Keen for a Linux server!

Alex Satrapa grail at
Wed May 1 12:39:02 EST 2002

On Monday, April 29, 2002, at 04:36 , Scott Oates wrote:

> I work in the ACT/Australian/Global Greens Office.
> Located on the 3rd Floor, Center Cinema Building, Bunda St, Canberra

How many computers hooked up to this network?  What hardware do you have 
available?  Hardware that isn't powerful enough to run Windows 2000 can 
still make damned good Linux servers.

I used to have a 486 DX2/66 with 32Mb of RAM running as my firewall, and 
a separate Penitum 133 with 32Mb of RAM running as my internal file 
server/web server/proxy server.  I used to have a 386 DX/40 running my 
dial-up modem and being a firewall - that's a fairly trivial task.

When I "upgraded" (that's a joke) to Telstra Broadband(tm) ADSL (I don't 
know how many TM are supposed to be in there), my router got upgraded to 
a P133, my web server got upgraded to a P166 - all this only because I 
wanted to use PCI network cards.

My P166 serves 2 or 3 people, and spends most (99.99%) of its time 
crunching RC5 keys.  The most important thing to do for a small office 
web server is get really fast hard drives - you probably won't even need 
SCSI, since the limiting factor for a SOHO file server is how fast you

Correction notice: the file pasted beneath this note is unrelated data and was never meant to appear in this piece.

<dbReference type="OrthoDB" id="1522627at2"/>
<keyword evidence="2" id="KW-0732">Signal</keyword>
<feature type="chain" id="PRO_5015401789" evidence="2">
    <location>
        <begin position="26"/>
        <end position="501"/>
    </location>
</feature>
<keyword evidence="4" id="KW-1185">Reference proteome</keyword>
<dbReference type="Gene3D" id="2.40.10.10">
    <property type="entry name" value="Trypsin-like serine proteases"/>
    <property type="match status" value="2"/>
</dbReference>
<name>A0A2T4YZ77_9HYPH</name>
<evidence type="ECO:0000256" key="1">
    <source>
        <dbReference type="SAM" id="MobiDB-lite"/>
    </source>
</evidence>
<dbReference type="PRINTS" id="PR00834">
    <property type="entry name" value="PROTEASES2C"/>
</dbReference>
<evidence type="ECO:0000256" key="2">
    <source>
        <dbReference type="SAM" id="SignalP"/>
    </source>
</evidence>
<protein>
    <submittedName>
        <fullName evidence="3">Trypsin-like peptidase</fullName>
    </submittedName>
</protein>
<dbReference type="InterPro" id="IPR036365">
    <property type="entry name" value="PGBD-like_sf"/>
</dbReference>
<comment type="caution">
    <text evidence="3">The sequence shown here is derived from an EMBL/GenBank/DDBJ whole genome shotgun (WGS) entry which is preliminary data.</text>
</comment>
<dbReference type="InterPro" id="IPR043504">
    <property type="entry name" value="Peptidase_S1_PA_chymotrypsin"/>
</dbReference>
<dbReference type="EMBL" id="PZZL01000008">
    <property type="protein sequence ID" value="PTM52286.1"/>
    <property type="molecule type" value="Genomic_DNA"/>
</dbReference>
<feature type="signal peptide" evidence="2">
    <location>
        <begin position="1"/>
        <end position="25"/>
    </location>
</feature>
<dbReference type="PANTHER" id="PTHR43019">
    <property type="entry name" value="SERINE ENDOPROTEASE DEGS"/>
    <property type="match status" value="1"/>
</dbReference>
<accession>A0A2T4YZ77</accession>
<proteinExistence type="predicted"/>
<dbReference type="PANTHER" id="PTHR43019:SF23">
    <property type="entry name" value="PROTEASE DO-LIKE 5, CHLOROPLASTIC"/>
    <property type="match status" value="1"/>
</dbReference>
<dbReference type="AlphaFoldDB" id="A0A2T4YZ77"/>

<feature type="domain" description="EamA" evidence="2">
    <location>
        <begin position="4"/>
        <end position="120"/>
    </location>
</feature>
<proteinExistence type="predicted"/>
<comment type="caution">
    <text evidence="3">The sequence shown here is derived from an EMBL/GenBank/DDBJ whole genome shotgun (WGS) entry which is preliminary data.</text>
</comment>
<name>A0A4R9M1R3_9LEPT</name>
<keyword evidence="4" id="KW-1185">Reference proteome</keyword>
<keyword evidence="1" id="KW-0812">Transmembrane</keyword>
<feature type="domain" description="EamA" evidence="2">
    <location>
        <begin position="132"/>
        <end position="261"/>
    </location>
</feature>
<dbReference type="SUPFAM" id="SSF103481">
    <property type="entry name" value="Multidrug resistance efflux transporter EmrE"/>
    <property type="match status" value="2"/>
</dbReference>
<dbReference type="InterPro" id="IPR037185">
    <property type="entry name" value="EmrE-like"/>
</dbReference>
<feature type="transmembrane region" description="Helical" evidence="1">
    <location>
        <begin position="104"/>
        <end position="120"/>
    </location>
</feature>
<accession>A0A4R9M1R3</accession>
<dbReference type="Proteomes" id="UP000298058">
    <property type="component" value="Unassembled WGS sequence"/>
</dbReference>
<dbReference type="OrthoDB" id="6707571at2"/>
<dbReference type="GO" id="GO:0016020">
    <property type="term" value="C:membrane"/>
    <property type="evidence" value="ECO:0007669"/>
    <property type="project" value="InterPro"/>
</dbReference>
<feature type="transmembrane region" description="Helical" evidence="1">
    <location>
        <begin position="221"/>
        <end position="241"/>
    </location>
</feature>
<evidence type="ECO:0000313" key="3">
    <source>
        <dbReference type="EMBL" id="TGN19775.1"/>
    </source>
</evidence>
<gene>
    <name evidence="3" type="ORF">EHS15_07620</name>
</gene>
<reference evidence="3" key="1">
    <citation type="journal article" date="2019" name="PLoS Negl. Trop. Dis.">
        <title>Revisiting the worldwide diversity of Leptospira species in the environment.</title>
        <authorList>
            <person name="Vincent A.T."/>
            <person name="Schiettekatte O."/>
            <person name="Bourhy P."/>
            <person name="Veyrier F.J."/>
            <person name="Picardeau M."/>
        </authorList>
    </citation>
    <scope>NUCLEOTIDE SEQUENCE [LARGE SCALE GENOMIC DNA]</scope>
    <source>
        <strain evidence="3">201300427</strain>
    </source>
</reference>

can read data off the platters.  The more RAM you can throw into the 
box, the happier you'll be, since most Unix-like OSes will cache data in 
RAM if at all possible.

The firewall/dialup router *must* be a separate box.  For your own 
sanity, and safety, the firewall should be separate to all other 
services.  That way when you're fiddling with your firewall, you only 
have to worry about through traffic, since the firewall won't be making 
any outbound connections.

If possible, have a proxy/cache server on a separate box to the file 
server.  Both systems want lots of RAM, and it's not nice to have them 
trying to share the limited RAM in one box.  The proxy/cache server 
would benefit most from more RAM.  The file server would benefit most 
from faster hard drives (you can use software RAID to instantly "double" 
the throughput on your hard drives).

A file server can run quite happily on a 486 with 16Mb of RAM, as long 
as you're not after blindingly fast performance.  The bottleneck will 
still be the network you're running on.


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